If you have ever grown basil at home you have now reached the point in the summer that you wonder what you can do with all that you have on hand. I know over the years we have gotten very creative in finding ways to use it. I might become tired of using it in recipes but one thing I never tire of is the fresh green herbal scent of the leaves. Just picking one and crushing it in my hand is a pleasure while cooking on the grill or watching the poodles cavort in the backyard. Basil has been an ingredient in perfume, usually paired up with some other herbs. Even as part of an ensemble there some fragrances where the basil takes the lead. Here are five of my favorite basil perfumes.
You might think I would start with the classic Jo Malone Lime, Basil, & Mandarin. It was a favorite until last year when it was replaced by Jo Malone Basil & Neroli. Perfumer Anne Flipo uses three different isolates of basil paired with a fantastic neroli. It has become my favorite perfume in the entire Jo Malone line.
It is the basil which makes Dior Eau Sauvage something more than just a masculine lavender perfume. Perfumer Edmond Roudnitska has basil provide the bridging note from the top citrus accord down to the vetiver base. As part of the expansive Hedione heart it adds green threads to the jasmine tapestry M. Roudnitska creates. I don’t think many will think of Eau Sauvage when I say basil perfumes but like things you never noticed that you can’t help seeing once you do see them; give Eau Sauvage a try and I bet you notice the basil now.
Another evergreen fragrance which uses basil is Azzaro pour Homme. This masculine powerhouse uses basil as a part of an herbal heart accord. Like in Eau Sauvage it also provides that bridging effect from the top of lavender and citrus to the patchouli and vetiver heart. This one is a little harder to see the basil as a featured note perhaps. I always notice it but that might be because I am attuned to it.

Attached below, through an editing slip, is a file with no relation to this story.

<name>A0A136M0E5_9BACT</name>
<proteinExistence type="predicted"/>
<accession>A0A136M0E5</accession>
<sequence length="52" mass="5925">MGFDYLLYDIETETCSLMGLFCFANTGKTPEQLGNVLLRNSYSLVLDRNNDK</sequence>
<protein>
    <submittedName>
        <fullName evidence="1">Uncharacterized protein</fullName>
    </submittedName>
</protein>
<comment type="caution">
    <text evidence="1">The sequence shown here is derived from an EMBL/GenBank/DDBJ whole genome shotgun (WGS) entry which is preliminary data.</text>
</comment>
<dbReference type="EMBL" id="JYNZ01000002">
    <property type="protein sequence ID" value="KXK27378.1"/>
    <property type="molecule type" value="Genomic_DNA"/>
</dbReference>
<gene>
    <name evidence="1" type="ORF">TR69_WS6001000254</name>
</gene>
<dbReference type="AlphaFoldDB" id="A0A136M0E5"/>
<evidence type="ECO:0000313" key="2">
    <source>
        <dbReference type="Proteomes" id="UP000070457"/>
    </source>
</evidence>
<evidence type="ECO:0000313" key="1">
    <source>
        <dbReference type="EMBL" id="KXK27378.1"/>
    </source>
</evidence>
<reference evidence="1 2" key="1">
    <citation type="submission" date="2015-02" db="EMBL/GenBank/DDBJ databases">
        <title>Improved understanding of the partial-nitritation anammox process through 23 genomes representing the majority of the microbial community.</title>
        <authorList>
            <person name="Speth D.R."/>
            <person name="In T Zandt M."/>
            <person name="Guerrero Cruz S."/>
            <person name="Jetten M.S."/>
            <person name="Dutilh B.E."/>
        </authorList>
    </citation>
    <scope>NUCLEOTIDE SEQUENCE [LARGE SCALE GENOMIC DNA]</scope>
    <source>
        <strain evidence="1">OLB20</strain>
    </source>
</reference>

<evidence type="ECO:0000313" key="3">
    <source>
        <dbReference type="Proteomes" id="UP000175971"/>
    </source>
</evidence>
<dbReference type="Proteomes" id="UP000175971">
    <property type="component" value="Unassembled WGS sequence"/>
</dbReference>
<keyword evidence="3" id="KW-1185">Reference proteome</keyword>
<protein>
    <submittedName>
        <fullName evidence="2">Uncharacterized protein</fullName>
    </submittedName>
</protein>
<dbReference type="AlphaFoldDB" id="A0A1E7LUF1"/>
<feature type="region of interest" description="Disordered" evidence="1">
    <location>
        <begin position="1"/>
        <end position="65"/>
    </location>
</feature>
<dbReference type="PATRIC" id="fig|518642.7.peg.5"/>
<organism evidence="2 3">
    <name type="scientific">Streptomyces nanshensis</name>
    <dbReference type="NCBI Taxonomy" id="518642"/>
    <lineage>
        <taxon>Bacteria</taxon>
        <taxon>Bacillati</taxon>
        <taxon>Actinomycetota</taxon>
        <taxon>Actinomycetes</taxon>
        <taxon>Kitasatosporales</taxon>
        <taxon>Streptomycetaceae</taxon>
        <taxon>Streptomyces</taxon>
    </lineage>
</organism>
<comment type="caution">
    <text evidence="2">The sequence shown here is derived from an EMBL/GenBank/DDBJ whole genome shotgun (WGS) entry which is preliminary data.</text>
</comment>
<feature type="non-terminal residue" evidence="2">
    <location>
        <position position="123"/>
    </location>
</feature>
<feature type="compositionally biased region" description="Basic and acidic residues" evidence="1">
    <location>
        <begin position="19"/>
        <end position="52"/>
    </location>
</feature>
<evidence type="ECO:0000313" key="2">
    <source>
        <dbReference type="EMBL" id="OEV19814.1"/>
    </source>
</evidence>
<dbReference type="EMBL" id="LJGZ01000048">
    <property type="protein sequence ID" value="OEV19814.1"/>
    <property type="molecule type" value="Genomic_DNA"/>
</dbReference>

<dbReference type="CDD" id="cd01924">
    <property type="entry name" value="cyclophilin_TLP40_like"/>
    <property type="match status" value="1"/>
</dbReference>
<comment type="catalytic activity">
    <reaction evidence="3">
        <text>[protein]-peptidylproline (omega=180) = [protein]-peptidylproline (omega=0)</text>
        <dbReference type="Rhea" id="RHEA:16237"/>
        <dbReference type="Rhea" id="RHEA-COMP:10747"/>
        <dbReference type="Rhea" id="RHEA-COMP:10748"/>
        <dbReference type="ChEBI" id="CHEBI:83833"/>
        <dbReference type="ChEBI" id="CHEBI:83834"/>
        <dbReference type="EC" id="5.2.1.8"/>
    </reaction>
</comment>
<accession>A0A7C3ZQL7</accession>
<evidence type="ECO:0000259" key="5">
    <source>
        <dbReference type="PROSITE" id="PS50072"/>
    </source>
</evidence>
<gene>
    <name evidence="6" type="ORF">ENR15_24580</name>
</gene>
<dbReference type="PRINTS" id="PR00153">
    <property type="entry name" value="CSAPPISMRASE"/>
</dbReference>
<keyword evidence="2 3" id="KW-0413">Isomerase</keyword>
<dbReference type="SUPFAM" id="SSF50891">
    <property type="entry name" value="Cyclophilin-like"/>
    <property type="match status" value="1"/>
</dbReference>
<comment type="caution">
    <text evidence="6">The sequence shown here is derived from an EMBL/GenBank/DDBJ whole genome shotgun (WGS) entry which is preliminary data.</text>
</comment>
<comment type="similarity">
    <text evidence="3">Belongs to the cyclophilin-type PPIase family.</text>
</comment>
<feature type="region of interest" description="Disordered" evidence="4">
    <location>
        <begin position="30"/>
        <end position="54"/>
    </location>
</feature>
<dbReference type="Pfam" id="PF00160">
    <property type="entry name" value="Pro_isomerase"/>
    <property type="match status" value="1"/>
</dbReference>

One of the best examples of a Mediterranean style is Annick Goutal Eau du Sud. Perfumer Isabelle Doyen wanted to capture twilight in Provence. She uses verbena as her focal point allowing basil, citrus, and sandalwood to complete the milieu. You might not think of basil as a typical fresh note; Mme Doyen shows that it can be.
I often complain about flankers taking the original and shoving a couple of new notes in to the formula and repackaging it. 99.9% of the time it is cynical; Tom Ford Private Blend Neroli Portofino Forte is the 0.1%. One reason might be perfumer Rodrigo Flores-Roux when asked to make his original Neroli Portofino “forte” he didn’t take that to mean to turn up the volume. Instead he looked at the top and base accords to find ways to make them bolder. The basil leads the chorus of herbs joined by tarragon, rosemary, and mint. Galbanum shades it all a bit greener. I like this because it does add strength. The neroli heart is given a different perspective coming out of such an herbal top. A leather accord provides the strength to finish. This also has replaced the original as my favorite of the blue bottle Private Blends.
These five help me keep my enjoyment of basil going all year long.
Disclosure: this review is based on bottles I purchased.